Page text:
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Sea Shepherd welcomes ban of shark finning in NZ water

Media Release: Friday January 10, 2014

Sea Shepherd New Zealand welcomes ban of shark finning in New Zealand waters but disappointed with time frame for implementation

Conservation Minister Nick Smith and the Minister for Primary Industries Nathan Guy have released New Zealand’s National Plan of Action – Sharks with a commitment to a complete ban of shark finning in New Zealand waters over the next three years. This legislation, if properly enforced, will bring shark conservation legislation in line with the 100 countries in the world that have already banned shark finning.

There has been an overwhelming array of public support from local and international conservationists – with 45 300 submissions, and 77 000 petition and pledge signatures. Although currently in the top twenty of countries that export shark fin, the national carrier Air New Zealand has joined the global trend of airlines refusing to transport shark fins, and a major seafood industry company has voluntarily ceased to fin sharks.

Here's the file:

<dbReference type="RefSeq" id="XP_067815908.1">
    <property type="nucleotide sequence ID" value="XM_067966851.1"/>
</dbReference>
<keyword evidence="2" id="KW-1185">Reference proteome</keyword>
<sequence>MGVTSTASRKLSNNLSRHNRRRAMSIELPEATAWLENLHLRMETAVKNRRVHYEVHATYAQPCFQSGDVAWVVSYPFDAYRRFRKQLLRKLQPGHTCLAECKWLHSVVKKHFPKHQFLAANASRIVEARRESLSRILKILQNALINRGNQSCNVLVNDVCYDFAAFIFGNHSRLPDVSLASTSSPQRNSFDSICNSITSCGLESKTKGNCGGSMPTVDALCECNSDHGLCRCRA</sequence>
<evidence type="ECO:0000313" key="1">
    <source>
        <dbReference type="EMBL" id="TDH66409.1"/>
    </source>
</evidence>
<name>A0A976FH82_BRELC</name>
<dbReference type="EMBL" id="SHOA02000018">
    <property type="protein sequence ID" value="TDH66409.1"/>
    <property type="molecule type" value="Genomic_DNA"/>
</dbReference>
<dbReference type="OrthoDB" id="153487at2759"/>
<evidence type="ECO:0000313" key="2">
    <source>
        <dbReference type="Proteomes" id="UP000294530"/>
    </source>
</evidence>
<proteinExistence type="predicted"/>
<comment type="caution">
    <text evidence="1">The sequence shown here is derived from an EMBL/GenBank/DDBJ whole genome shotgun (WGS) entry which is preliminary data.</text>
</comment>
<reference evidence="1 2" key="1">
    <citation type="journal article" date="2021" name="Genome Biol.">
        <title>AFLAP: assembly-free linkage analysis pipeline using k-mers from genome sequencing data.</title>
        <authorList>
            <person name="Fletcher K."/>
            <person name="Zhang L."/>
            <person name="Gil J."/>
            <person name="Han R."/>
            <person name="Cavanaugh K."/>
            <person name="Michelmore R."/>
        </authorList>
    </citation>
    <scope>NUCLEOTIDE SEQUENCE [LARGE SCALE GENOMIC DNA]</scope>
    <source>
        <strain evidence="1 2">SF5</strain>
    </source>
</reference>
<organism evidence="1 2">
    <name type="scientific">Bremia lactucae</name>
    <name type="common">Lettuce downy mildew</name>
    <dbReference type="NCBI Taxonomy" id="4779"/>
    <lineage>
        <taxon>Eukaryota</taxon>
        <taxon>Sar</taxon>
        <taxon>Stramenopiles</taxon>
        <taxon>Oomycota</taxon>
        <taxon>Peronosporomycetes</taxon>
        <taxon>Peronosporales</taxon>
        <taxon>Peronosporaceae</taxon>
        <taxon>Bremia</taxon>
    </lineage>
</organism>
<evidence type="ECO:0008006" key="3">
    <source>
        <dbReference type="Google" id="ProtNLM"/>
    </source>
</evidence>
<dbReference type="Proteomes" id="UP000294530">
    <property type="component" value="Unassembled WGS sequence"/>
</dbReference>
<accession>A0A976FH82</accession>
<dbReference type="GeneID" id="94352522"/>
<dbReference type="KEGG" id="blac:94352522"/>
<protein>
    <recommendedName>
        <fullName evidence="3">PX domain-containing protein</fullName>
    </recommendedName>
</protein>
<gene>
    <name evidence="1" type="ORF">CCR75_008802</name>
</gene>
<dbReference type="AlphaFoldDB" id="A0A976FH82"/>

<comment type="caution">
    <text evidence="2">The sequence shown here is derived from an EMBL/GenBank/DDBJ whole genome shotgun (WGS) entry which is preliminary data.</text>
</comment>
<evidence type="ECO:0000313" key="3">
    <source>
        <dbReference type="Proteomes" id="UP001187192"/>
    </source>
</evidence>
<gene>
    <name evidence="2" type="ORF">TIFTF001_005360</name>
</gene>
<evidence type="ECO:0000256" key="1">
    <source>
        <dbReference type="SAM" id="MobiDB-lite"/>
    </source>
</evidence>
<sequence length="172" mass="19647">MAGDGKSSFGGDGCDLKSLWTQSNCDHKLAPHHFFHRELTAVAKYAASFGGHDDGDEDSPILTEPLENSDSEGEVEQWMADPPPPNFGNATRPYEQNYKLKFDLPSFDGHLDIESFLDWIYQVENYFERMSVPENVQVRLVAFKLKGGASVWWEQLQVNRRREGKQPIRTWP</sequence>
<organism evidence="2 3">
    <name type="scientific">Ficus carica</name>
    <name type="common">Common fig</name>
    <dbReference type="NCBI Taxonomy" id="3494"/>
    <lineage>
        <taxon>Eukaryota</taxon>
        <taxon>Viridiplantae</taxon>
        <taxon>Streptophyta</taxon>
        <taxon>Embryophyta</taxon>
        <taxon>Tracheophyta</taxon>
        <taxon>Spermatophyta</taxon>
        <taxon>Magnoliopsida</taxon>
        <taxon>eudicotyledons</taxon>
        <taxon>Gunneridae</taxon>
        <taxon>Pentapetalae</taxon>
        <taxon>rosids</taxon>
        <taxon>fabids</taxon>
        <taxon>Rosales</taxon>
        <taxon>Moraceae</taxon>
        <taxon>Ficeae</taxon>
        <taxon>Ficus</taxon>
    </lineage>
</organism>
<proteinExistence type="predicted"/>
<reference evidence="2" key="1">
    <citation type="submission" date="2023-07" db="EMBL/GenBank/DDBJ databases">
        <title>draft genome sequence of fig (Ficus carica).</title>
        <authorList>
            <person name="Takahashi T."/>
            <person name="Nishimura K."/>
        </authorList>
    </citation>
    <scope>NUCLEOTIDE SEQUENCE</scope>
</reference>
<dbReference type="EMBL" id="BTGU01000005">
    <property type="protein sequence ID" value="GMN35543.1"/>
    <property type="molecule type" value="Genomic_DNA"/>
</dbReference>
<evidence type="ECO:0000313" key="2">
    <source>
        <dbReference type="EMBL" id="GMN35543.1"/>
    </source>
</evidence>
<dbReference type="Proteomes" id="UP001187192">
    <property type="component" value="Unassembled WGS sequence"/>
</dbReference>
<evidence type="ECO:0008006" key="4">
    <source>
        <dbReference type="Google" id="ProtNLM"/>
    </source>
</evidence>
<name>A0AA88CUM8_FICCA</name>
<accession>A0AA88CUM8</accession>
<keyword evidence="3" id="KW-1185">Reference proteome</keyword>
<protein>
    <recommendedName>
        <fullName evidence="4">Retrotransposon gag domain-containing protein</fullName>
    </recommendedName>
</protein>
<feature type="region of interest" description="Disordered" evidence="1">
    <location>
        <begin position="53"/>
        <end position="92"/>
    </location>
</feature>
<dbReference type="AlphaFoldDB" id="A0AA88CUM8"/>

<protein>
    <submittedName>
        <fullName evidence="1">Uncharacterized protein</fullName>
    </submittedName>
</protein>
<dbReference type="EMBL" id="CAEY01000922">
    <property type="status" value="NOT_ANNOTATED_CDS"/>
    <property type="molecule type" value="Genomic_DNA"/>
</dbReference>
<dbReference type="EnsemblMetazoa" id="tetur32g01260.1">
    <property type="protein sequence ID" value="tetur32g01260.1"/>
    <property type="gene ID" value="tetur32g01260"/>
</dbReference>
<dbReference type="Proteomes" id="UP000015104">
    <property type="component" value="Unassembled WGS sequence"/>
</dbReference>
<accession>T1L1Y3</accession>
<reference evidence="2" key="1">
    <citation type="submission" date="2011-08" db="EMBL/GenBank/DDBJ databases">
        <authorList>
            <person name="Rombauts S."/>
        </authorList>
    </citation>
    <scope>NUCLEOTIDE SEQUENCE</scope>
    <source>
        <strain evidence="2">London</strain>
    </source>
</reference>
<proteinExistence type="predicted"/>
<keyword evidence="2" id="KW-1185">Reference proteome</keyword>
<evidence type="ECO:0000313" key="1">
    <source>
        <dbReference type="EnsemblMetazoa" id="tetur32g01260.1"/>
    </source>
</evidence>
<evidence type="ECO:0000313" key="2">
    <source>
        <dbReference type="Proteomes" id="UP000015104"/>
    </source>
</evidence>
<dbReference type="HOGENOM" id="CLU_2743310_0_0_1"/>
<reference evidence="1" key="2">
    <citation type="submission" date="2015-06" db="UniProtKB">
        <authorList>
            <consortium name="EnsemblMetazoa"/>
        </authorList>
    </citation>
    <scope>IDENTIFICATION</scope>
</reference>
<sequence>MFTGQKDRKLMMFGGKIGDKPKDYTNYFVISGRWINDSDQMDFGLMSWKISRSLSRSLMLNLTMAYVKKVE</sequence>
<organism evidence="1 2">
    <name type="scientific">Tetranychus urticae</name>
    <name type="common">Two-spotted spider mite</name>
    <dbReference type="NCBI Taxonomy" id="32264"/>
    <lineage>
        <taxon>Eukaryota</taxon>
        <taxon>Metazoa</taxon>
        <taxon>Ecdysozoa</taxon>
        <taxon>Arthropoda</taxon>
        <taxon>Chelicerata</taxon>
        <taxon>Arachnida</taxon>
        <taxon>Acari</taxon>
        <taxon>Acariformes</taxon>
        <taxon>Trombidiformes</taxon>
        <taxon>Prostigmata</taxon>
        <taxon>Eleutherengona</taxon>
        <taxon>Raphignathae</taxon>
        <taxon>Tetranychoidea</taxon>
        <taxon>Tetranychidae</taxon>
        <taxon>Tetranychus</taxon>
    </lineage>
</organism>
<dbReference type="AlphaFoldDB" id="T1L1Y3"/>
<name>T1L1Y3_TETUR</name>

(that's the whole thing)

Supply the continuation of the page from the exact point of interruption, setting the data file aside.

But Sea Shepherd New Zealand is concerned with the time frame planned to implement legislation and its enforcement. Protection is planned to begin October 2014 for some species, October 2015 for the remainder except for the Blue Shark. Of the 113 shark species that traverse New Zealand’s waters, only one species has had a stock assessment and seafood industry claims of plentiful populations are unfounded due to insufficient data. Using a precautionary approach because of current data deficiency determines that no species should be harvested at all. Enforcement strategies remain to be finalised although it is crucial that for legislation to be effective it needs to adequately enforced and understood by all participants.

The sharks most finned in New Zealand are the Highly Migratory Species (Blue, Porbeagle, Mako) which are also on the International Union for the Conservation of Nature (IUCN) Red List. The Blue Shark is of particular concern due to the current take of one million kilograms caught each year for their fins, its IUCN status as Near Threatened, and protection planned for October 2016. Delaying protection for Highly Migratory Species are claimed to provide the seafood industry the time required to develop new systems of safely releasing live sharks and to protect fishers. This is an effort to delay the ban for New Zealand’s most lucratively finned shark, and a particularly unusual response when over ten years ago these sharks were released alive.

Sea Shepherd New Zealand requests an immediate ban of shark finning in New Zealand waters and calls for seafood industry leaders to show responsible fishing to voluntarily cease shark finning, and to release all sharks caught - alive.

ENDS

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